Using the Designer
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Machine learning is a notoriously complex subject that usually requires a great deal of advanced math and software development skills. That’s why it’s so amazing that Azure Machine Learning lets you train and deploy machine learning models without any coding, using a drag-and-drop interface. With this web-based software, you can create applications for predicting everything from customer churn rates to image classifications to compelling product recommendations.
In this course, you will learn the basic concepts of machine learning and then follow hands-on examples of choosing an algorithm, running data through a model, and deploying a trained model as a predictive web service.
- Create an Azure Machine Learning workspace
- Train a machine learning model using the drag-and-drop interface
- Deploy a trained model to make predictions based on new data
- Anyone who is interested in machine learning
- General technical knowledge
- A Microsoft Azure account is recommended (sign up for free trial at https://azure.microsoft.com/free if you don’t have an account)
The GitHub repository for this course is at https://github.com/cloudacademy/azureml-intro.
In the last lesson, we built a model that had 98% accuracy, which seems great, but probably isn’t. The problem is that we used the same data to evaluate the model that we used to train it. Why is this a problem? Suppose you have these data points and you want to do a regression on them. If you were to do a linear regression, then it would look something like this. But suppose you tried to get a higher accuracy by doing a nonlinear regression and you ended up with this. This model would perfectly fit the training data, but if you were to run some new data points through the model, it would likely have lower accuracy than the linear model.
This is called overfitting, and it’s something you always have to watch out for in machine learning. One critical way to reduce the risk of overfitting is to evaluate the model using a separate test dataset. That way, the accuracy score will be much lower if there’s an overfitting problem. The easiest way to come up with a test dataset is simply to split the original dataset into two pieces. You’d typically put 70-80% of the data in the training dataset and the other 20-30% in the test dataset.
Let’s do that with the automobile data. In the “Data Transformation” section, find the “Split Data” module. There it is. I’ll make some room for it first.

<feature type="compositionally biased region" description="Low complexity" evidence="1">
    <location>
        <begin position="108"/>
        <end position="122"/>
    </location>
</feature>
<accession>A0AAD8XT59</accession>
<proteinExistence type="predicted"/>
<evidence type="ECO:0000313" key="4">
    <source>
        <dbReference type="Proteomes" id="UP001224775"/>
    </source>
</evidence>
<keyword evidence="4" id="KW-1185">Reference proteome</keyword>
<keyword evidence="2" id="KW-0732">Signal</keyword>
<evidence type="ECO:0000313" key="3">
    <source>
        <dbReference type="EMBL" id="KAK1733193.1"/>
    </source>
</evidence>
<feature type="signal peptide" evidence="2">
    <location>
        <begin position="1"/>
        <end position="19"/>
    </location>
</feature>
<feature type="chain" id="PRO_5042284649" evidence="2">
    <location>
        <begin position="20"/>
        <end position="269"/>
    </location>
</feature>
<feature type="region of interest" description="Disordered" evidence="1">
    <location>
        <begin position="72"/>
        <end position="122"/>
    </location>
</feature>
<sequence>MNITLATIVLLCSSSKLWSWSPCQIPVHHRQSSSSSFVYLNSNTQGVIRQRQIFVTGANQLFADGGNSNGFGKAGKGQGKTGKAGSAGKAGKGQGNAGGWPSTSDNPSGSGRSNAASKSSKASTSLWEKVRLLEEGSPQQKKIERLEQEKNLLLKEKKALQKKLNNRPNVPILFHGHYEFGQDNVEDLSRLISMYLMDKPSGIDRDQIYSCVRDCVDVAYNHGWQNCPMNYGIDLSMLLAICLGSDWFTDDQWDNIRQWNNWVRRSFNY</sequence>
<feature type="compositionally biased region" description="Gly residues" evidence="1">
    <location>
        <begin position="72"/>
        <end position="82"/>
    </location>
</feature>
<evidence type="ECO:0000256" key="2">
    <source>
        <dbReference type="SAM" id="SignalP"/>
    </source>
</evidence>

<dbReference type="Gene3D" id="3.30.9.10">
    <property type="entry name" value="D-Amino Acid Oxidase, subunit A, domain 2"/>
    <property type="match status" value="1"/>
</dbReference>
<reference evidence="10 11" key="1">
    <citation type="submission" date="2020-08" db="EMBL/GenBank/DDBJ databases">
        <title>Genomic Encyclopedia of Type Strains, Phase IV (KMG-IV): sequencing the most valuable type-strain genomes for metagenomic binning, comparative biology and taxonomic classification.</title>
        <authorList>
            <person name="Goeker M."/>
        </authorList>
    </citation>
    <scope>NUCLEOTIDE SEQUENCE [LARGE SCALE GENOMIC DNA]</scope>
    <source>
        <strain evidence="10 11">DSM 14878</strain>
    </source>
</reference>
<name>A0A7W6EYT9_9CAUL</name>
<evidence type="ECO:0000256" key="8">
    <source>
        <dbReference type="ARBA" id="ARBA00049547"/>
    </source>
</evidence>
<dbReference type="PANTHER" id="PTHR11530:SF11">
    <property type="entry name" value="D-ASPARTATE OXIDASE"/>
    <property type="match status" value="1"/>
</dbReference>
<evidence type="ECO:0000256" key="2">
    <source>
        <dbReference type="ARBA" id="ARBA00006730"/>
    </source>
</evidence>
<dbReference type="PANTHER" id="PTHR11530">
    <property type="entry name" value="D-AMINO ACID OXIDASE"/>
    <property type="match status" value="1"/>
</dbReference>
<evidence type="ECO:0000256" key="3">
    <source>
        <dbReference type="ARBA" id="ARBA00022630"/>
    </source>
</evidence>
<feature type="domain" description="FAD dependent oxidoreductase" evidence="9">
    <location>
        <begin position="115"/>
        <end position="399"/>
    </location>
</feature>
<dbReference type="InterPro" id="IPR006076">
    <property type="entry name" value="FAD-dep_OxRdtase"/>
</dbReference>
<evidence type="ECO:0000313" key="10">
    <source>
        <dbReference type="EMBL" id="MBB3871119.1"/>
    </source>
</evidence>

This is where you tell it how much of the data to put in the first dataset. It’s currently set to 0.5, which means that half of the data will go into the first dataset and half will go in the second one. We want 80% to go in the training dataset, so change this to 0.8. Also make sure that “Randomized split” is checked. Otherwise, it will simply put the first 80% of the rows in the training dataset, which would be a problem if the dataset is sorted in some way. In the comment field, type 80 / 20 split. See how the comment shows up in the module? Comments are a handy way to see exactly what a module does without having to look at its properties.
Now delete the existing arrows under the dataset module by right-clicking them and selecting Delete. All right, now connect the dataset to the Split Data module. Then connect the left output, which is 80% of the data, to the Train module, and connect the right output to the Score module.
Now click Submit. Since we made a change to the pipeline since the last time we ran it, let’s change the run description so we’ll know what we changed. Type “80/20 split” for the description. Then click Submit.
All right, it’s done. Let’s have a look at the evaluation. This time the accuracy is about 93.5%. That’s still very good, but it’s much lower than the 98% we got without splitting the dataset. So we likely had an overfitting problem before. That’s not surprising. You should always evaluate a model using data that it didn’t see during the training phase.
By the way, if you want to see where the run description shows up, click on Designer, then click on Pipeline runs. If you want to look at a previous run, then the description here is very helpful for finding the run you’re looking for.
And that’s it for overfitting.
Guy launched his first training website in 1995 and he's been helping people learn IT technologies ever since. He has been a sysadmin, instructor, sales engineer, IT manager, and entrepreneur. In his most recent venture, he founded and led a cloud-based training infrastructure company that provided virtual labs for some of the largest software vendors in the world. Guy’s passion is making complex technology easy to understand. His activities outside of work have included riding an elephant and skydiving (although not at the same time).